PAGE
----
This is one that brings a more complex rule, as it divides the damage phase into two: that of creatures who have First Strike and those that don't. Those with First Strike deal their damage first.
Double Strike is a static ability that modifies the combat phase rules. If a creature participating in combat has the ability Double Strike or First Strike, two steps of combat damage will occur, one for creatures with the aforementioned abilities and the “normal” step.
The creature with Double Strike deals combat damage for both steps. If a creature with First Strike gets Double Strike during the first step, it deals damage in the second. If a creature loses its ability during the first step, it won't deal damage in the second.
You can check more about Double Strike by clicking here.
One of the ways the creators found to balance the turn-based game (one player at a time) was to prevent creatures from attacking or activating their abilities in the turn they entered, giving the opponent time to prepare and seek answers to possible threats on their own turn, known as "summoning sickness".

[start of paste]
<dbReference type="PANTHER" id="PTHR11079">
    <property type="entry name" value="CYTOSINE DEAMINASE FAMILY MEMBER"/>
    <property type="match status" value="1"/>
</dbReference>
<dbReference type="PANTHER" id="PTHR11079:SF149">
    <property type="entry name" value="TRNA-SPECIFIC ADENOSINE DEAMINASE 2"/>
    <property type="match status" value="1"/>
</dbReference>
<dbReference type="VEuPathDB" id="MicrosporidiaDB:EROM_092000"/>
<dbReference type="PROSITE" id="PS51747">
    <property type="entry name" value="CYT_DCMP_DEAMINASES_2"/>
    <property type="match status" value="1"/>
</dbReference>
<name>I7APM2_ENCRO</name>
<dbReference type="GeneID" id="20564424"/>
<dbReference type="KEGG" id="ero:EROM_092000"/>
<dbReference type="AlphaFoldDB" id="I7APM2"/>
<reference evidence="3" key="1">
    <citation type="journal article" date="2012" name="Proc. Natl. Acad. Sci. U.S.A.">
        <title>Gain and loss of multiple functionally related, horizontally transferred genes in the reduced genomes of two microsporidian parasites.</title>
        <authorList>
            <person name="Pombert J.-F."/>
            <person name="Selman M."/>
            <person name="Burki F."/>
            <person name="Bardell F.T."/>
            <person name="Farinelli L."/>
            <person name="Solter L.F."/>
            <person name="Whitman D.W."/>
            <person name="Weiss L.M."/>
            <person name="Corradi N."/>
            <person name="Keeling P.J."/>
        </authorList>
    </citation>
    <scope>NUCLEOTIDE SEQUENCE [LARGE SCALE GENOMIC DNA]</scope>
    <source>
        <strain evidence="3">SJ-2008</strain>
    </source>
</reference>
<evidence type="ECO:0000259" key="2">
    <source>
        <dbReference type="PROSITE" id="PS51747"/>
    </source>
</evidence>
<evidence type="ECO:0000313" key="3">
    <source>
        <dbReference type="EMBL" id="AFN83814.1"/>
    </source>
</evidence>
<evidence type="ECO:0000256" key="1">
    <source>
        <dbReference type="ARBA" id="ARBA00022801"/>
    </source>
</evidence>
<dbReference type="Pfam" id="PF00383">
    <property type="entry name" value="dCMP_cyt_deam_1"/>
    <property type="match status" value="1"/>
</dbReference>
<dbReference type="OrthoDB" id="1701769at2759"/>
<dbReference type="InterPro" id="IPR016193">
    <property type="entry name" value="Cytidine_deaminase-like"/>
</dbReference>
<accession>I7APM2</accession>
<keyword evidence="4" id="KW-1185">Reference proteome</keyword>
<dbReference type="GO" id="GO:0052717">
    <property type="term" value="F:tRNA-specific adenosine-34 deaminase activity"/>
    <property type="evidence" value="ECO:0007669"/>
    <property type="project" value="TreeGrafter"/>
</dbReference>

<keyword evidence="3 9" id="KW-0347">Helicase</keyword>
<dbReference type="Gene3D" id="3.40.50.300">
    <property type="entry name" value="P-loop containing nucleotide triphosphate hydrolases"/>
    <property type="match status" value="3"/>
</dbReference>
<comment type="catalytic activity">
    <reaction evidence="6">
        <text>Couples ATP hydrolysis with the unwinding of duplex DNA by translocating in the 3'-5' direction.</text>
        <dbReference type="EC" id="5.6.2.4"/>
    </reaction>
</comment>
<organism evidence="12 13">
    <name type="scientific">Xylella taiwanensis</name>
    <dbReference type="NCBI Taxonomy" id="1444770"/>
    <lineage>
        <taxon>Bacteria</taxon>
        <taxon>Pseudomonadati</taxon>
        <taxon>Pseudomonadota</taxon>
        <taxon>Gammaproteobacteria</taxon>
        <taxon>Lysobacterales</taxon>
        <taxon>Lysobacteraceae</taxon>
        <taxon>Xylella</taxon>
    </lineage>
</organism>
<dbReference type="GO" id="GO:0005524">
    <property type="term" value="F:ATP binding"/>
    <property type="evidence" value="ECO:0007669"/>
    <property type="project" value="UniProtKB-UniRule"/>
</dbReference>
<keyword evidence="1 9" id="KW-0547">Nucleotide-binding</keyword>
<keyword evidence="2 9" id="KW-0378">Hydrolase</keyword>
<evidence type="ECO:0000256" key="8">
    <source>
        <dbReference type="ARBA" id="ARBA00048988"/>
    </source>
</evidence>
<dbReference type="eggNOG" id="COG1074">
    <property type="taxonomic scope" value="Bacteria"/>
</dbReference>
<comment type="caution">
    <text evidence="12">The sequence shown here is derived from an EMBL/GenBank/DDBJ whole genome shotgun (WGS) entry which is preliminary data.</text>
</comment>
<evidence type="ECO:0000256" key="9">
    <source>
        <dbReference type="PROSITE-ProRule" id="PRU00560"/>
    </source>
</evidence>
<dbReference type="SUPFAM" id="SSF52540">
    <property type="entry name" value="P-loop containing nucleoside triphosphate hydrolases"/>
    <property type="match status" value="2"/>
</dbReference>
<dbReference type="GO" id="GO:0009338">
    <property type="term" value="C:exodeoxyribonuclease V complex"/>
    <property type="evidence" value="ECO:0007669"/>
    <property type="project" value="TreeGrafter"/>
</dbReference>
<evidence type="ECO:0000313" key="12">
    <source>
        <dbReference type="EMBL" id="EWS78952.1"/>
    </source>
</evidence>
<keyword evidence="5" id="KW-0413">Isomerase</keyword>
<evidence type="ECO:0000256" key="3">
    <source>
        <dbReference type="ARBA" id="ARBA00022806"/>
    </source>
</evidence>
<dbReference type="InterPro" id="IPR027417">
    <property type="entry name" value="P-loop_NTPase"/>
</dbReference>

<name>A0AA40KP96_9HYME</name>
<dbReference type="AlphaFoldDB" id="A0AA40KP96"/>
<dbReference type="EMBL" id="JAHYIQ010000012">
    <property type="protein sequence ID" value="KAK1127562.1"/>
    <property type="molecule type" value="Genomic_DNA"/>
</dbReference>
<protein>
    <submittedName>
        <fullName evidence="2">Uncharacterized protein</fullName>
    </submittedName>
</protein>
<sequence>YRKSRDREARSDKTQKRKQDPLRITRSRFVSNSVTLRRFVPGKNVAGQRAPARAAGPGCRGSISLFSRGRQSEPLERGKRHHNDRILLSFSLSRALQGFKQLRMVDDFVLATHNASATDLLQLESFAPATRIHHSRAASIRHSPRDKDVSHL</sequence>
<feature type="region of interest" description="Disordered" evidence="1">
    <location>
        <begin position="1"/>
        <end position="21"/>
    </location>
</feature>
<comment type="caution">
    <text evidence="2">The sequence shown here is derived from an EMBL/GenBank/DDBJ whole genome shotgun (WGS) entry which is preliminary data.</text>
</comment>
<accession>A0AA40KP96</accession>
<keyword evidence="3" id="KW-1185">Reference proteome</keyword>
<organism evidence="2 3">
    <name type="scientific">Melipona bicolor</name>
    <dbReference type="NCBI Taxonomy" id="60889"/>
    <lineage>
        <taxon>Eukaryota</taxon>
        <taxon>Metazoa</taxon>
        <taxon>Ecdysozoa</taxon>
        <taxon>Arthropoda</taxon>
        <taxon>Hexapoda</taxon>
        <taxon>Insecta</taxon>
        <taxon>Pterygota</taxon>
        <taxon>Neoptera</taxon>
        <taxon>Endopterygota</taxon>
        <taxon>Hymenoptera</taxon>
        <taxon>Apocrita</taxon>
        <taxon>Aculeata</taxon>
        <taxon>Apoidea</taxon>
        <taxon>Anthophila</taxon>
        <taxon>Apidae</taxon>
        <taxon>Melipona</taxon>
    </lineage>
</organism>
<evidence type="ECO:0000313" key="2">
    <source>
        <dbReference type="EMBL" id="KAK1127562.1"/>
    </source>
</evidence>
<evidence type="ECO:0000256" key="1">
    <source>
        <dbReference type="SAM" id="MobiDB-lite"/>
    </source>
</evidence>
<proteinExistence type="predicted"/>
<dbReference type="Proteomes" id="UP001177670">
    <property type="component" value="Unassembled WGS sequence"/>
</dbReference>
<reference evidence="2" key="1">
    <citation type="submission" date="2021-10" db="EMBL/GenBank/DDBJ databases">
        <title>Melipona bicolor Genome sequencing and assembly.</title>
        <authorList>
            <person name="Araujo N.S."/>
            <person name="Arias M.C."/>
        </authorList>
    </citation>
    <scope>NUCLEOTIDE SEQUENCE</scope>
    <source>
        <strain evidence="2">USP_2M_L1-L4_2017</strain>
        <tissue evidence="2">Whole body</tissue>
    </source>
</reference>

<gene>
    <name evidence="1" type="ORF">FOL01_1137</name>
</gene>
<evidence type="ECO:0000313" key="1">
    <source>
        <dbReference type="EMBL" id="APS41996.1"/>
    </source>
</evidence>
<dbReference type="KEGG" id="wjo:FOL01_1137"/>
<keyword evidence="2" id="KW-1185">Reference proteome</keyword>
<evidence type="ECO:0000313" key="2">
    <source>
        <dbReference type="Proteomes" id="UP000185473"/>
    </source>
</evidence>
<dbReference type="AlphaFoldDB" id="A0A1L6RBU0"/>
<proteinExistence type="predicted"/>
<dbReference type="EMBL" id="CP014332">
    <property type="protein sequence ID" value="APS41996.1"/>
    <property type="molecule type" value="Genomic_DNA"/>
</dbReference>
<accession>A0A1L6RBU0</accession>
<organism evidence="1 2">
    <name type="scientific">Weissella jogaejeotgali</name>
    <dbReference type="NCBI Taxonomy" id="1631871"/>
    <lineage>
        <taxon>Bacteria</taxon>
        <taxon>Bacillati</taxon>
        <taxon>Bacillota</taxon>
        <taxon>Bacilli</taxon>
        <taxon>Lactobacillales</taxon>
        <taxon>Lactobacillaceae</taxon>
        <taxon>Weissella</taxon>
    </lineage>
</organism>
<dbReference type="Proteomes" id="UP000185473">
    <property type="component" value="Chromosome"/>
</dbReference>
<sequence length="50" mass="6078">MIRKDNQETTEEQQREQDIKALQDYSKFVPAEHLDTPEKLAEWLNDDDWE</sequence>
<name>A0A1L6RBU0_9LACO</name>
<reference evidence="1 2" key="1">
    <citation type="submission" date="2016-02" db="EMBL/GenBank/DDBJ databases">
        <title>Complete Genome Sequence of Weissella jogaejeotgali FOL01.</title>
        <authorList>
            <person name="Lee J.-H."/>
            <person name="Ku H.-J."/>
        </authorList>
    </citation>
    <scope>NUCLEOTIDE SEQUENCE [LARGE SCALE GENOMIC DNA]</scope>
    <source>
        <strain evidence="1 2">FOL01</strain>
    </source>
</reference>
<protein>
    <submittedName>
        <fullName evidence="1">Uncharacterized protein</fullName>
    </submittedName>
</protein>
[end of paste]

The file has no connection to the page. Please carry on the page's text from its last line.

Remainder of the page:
Haste breaks this logic, making a threat unpredictable and harder to respond to. That is, the creature or permanent with haste enters the battlefield without summoning sickness.
Simple and efficient, it is a form of evasion for large creatures that would be less relevant if the opponent made a simple chump block (block with a smaller creature and lose it just to not take damage).
With trample, the creature passes surplus combat damage to the defending opponent.
Although not exclusive to creatures, it is worth mentioning here because it allows the player to cast a creature at instant-speed, which can make a threat as unpredictable or more so than a creature with haste.
This ability makes swapping damage more advantageous, as its controller gains life when the creature deals damage (combat or non-combat) to the opponent, creature, and/or planeswalker they control.
The creature can attack a player without having to tap, leaving no guard open.
Last on that list to gain a keyword, the creature with menace can't be blocked by just one creature.
Makes the creature targetable only by its controller. It differs from Shroud, where no player can target it.